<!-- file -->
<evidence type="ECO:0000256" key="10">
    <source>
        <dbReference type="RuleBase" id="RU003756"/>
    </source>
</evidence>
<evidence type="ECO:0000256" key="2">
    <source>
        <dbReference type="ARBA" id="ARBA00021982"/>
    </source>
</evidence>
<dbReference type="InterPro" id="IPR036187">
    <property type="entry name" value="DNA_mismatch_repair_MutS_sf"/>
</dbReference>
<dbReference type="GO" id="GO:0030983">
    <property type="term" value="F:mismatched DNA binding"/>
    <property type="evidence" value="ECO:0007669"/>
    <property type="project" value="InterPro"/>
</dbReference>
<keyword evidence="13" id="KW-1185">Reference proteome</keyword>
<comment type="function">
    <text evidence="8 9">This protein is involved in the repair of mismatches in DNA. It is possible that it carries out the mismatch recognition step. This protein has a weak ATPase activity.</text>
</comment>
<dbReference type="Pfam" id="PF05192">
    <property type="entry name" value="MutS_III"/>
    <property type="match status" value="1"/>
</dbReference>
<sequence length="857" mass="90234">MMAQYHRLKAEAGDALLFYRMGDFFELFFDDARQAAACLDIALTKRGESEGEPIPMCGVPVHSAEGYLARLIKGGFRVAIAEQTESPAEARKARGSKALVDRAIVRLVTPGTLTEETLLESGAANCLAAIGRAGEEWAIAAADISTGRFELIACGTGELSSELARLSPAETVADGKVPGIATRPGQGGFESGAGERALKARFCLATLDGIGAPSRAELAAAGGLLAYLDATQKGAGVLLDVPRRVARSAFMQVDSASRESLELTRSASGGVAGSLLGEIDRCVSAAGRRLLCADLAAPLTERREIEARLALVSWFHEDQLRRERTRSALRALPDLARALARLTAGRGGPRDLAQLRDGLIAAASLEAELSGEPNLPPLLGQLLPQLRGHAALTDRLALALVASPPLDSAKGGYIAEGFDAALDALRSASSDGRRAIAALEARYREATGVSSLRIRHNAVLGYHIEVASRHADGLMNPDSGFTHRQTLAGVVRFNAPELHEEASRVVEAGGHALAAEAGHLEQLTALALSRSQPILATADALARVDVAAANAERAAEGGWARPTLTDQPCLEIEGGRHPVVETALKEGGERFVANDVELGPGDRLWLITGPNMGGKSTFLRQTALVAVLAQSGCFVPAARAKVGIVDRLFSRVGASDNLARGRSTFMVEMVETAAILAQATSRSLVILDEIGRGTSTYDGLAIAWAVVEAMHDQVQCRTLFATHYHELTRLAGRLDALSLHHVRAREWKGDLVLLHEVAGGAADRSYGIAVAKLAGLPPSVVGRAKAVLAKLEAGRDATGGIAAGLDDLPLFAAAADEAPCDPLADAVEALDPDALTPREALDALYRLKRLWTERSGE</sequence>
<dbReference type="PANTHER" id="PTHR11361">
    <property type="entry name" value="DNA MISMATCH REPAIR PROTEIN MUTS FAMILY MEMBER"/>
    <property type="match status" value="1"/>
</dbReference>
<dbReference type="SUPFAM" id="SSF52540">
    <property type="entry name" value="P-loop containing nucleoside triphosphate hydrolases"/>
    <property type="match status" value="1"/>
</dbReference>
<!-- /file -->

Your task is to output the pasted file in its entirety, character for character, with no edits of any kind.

<evidence type="ECO:0000256" key="10">
    <source>
        <dbReference type="RuleBase" id="RU003756"/>
    </source>
</evidence>
<evidence type="ECO:0000256" key="2">
    <source>
        <dbReference type="ARBA" id="ARBA00021982"/>
    </source>
</evidence>
<dbReference type="InterPro" id="IPR036187">
    <property type="entry name" value="DNA_mismatch_repair_MutS_sf"/>
</dbReference>
<dbReference type="GO" id="GO:0030983">
    <property type="term" value="F:mismatched DNA binding"/>
    <property type="evidence" value="ECO:0007669"/>
    <property type="project" value="InterPro"/>
</dbReference>
<keyword evidence="13" id="KW-1185">Reference proteome</keyword>
<comment type="function">
    <text evidence="8 9">This protein is involved in the repair of mismatches in DNA. It is possible that it carries out the mismatch recognition step. This protein has a weak ATPase activity.</text>
</comment>
<dbReference type="Pfam" id="PF05192">
    <property type="entry name" value="MutS_III"/>
    <property type="match status" value="1"/>
</dbReference>
<sequence length="857" mass="90234">MMAQYHRLKAEAGDALLFYRMGDFFELFFDDARQAAACLDIALTKRGESEGEPIPMCGVPVHSAEGYLARLIKGGFRVAIAEQTESPAEARKARGSKALVDRAIVRLVTPGTLTEETLLESGAANCLAAIGRAGEEWAIAAADISTGRFELIACGTGELSSELARLSPAETVADGKVPGIATRPGQGGFESGAGERALKARFCLATLDGIGAPSRAELAAAGGLLAYLDATQKGAGVLLDVPRRVARSAFMQVDSASRESLELTRSASGGVAGSLLGEIDRCVSAAGRRLLCADLAAPLTERREIEARLALVSWFHEDQLRRERTRSALRALPDLARALARLTAGRGGPRDLAQLRDGLIAAASLEAELSGEPNLPPLLGQLLPQLRGHAALTDRLALALVASPPLDSAKGGYIAEGFDAALDALRSASSDGRRAIAALEARYREATGVSSLRIRHNAVLGYHIEVASRHADGLMNPDSGFTHRQTLAGVVRFNAPELHEEASRVVEAGGHALAAEAGHLEQLTALALSRSQPILATADALARVDVAAANAERAAEGGWARPTLTDQPCLEIEGGRHPVVETALKEGGERFVANDVELGPGDRLWLITGPNMGGKSTFLRQTALVAVLAQSGCFVPAARAKVGIVDRLFSRVGASDNLARGRSTFMVEMVETAAILAQATSRSLVILDEIGRGTSTYDGLAIAWAVVEAMHDQVQCRTLFATHYHELTRLAGRLDALSLHHVRAREWKGDLVLLHEVAGGAADRSYGIAVAKLAGLPPSVVGRAKAVLAKLEAGRDATGGIAAGLDDLPLFAAAADEAPCDPLADAVEALDPDALTPREALDALYRLKRLWTERSGE</sequence>
<dbReference type="PANTHER" id="PTHR11361">
    <property type="entry name" value="DNA MISMATCH REPAIR PROTEIN MUTS FAMILY MEMBER"/>
    <property type="match status" value="1"/>
</dbReference>
<dbReference type="SUPFAM" id="SSF52540">
    <property type="entry name" value="P-loop containing nucleoside triphosphate hydrolases"/>
    <property type="match status" value="1"/>
</dbReference>